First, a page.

Let your IMAGEination run wild with the resources available to you through Rice Library!
BNR

Answers to the "Random Quiz"

Here are the answers to our “Random Quiz” from last week.  Hope you enjoyed playing and trying out the Credo Reference “Gadgets” link!

1. Having little or no adverse or harmful effect; harmless

“innocuous.” Collins English Dictionary. London: Collins, 2000. Credo Reference. Web. 13 October 2010.

2. Theodor Seuss Geisel

“Dr. Seuss, (Theodor Seuss Geisel).” Marquis Who Was Who in America 1985-present. New Providence: Marquis Who’s Who LLC, 2010. Credo Reference. Web. 13 October 2010.

3.

“The Pyramids of Giza, c.2589-30 BC, Old Kingdom.” The Bridgeman Art Library Archive. London: Bridgeman, 2008. Credo Reference. Web. 13 October 2010.
4. Pŏn’chər-trān’
“Pontchartrain.” The American Heritage® Dictionary of the English Language. Boston: Houghton Mifflin, 2007. Credo Reference. Web. 13 October 2010.

5. Iditarod

“Iditarod.” The Hutchinson Unabridged Encyclopedia with Atlas and Weather guide. Abington: Helicon, 2009. Credo Reference. Web. 13 October 2010.

6. 8

“furlong.” Chambers 21st Century Dictionary. London: Chambers Harrap, 2001. Credo Reference. Web. 13 October 2010.

7. Harry S. Truman

“Truman, Harry S. (1884 – 1972).” Bloomsbury Biographical Dictionary of Quotations. London: Bloomsbury Publishing Ltd, 1997. Credo Reference. Web. 13 October 2010.

 8. “Halloween.” Holidays, Festivals, and Celebrations of the World Dictionary

“Halloween.” Holidays, Festivals, and Celebrations of the World Dictionary. Detroit: Omnigraphics, Inc., 2010. Credo Reference. Web. 13 October 2010.

BNR

Inspect Your Gadgets

Rice Library invites you to take a random quiz…

1. What is the definition of the word innocuous?
2. What is Dr. Seuss’s real name?
3. What do the Pyramids of Giza look like?
4. I am taking a trip to New Orleans. How exactly do you pronounce Pontchartrain?
5. This week’s crossword puzzle has the clue “Great sled dog race.” I have the following letters… I?i??ro? (What is the name of this race that’s right on the tip of my tongue?)
6. Who famed the quote, “The buck stops here?”
7. What is the history behind Halloween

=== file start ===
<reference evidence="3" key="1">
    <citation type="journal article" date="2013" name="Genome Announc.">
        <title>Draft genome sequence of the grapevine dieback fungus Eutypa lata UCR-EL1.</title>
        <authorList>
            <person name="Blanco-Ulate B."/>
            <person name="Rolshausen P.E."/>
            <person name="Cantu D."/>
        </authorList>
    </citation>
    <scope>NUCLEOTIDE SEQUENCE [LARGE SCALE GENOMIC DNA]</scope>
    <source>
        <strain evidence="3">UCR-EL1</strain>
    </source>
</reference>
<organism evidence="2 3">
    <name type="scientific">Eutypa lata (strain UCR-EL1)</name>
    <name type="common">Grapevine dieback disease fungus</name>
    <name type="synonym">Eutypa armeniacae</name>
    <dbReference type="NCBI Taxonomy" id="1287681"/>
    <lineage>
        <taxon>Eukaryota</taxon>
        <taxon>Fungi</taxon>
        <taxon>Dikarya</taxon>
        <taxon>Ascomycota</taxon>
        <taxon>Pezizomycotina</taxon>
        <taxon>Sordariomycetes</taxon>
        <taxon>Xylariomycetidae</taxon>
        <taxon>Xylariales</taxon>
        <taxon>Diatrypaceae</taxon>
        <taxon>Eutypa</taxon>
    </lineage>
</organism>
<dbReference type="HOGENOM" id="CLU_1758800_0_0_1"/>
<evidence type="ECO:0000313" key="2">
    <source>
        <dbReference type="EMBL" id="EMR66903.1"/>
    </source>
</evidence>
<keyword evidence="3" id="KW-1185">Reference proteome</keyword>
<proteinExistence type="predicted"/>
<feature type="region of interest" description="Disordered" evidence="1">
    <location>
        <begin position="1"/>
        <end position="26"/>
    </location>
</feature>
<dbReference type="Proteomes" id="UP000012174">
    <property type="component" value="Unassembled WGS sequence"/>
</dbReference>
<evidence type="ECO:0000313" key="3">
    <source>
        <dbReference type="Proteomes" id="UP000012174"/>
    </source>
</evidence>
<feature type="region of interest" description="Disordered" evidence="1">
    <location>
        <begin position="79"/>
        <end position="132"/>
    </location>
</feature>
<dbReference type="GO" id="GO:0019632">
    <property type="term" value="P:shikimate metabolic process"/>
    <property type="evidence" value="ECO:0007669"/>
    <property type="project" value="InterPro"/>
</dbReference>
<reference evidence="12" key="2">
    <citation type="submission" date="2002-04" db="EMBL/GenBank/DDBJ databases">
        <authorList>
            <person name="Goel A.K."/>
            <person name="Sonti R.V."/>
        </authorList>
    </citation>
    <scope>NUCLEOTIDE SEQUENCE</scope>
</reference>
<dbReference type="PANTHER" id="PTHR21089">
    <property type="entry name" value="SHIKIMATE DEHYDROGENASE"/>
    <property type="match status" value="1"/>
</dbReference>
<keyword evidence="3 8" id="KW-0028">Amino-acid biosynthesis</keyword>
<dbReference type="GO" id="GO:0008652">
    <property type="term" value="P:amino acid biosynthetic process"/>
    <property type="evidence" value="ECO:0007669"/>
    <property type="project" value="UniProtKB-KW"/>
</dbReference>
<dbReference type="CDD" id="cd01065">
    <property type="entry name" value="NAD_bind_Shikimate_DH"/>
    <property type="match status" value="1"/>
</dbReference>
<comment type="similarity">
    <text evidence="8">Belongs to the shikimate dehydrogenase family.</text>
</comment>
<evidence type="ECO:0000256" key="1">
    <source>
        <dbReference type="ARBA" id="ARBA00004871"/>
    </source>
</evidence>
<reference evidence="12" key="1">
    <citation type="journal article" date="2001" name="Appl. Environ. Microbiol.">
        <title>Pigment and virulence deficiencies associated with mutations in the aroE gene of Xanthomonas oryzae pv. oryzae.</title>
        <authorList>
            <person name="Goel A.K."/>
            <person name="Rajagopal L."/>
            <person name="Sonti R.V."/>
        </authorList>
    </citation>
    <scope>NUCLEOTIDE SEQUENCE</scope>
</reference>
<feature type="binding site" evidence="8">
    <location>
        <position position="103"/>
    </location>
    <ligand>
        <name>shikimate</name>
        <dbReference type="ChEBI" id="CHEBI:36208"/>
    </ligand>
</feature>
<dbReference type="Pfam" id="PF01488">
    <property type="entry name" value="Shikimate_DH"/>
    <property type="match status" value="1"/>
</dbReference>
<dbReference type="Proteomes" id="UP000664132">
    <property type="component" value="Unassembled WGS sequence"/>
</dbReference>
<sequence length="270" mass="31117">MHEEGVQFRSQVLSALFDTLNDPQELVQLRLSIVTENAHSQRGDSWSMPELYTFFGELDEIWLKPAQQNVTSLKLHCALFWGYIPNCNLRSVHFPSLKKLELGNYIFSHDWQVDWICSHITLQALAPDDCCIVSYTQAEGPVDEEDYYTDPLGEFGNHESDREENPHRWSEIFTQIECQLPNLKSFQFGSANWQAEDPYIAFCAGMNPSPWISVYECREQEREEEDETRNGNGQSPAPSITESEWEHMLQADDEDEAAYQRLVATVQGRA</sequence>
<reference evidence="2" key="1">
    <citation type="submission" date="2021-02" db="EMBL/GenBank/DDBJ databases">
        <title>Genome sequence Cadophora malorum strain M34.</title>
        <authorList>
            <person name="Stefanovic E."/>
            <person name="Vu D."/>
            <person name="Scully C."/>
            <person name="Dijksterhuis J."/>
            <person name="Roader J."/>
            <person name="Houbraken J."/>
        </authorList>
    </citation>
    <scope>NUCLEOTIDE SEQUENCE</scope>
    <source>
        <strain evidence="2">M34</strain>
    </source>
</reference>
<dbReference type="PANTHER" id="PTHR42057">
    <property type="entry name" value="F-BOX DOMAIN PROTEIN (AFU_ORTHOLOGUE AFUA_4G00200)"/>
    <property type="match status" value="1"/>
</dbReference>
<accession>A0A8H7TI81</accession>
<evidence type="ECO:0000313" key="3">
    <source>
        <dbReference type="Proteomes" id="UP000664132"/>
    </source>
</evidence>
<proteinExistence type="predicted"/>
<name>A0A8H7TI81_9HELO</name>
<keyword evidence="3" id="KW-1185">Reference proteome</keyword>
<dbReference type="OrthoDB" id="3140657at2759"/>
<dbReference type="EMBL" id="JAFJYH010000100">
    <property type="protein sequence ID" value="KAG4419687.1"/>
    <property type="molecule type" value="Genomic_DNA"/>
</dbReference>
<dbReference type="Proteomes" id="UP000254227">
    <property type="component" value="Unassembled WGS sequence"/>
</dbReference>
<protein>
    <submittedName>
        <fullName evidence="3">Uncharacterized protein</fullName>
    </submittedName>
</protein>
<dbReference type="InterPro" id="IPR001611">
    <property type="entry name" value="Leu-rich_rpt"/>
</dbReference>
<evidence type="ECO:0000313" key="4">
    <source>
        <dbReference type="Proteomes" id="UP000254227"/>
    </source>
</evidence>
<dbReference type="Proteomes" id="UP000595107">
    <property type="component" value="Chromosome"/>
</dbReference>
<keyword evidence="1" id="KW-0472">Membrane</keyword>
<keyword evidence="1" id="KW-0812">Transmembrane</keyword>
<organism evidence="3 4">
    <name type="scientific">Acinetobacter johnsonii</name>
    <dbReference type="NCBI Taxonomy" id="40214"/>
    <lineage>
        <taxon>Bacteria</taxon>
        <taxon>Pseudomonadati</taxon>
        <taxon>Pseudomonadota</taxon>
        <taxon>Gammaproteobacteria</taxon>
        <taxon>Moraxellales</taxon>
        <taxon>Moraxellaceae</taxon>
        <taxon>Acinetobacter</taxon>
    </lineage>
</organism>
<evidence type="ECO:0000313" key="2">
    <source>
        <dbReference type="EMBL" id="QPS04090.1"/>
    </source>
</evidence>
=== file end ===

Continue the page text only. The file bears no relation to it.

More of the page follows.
8. How many furlongs are in a mile?
9. Where can you go to find answers to each of these random quiz questions?

Answer to Question 9: Credo Reference “Gadgets” link.

This is just one more reason to love Credo Reference. This online reference source is an aggregate for hundreds of electronic books, encyclopedias, dictionaries, bibliographies, image searches, audio files, and much more. To find quick and easy answers to random questions like those above, Credo Reference’s “Gadgets” link is your perfect ready-reference information source.

To find Credo Reference and the “Gadgets” link:
→Go the Rice Library Catalog page
  →Click on the Databases link
    →Click on the A-Z List link and select Credo Reference
      →The “Gadgets” link is sixth across the top of the page

The “gadgets” in this link include:
1. Definitions window
2. Person search
3. Images search
4. Pronunciation help
5. Crossword Solver
6. Quotation search
7. Holidays and Festivals finder
8. Conversion tool

Here you will find everything a growing trivia buff needs to:
• ace a test
• finish that crossword puzzle
• impress all with clear pronunciations, broad vocabulary, and quoting ability
• wow colleagues with stunning visual aids to punctuate your presentation

Please leave your answers to our random quiz by replying to this blog. We will post the answers to questions 1-8 on Thursday, October 14th. Thanks for playing!

For even more trivia fun, courtesy of Credo Reference, sign up for the Weekly Brainteaser at the following link: http://corp.credoreference.com/index.php?option=com_content&view=category&id=49&Itemid=160

bnr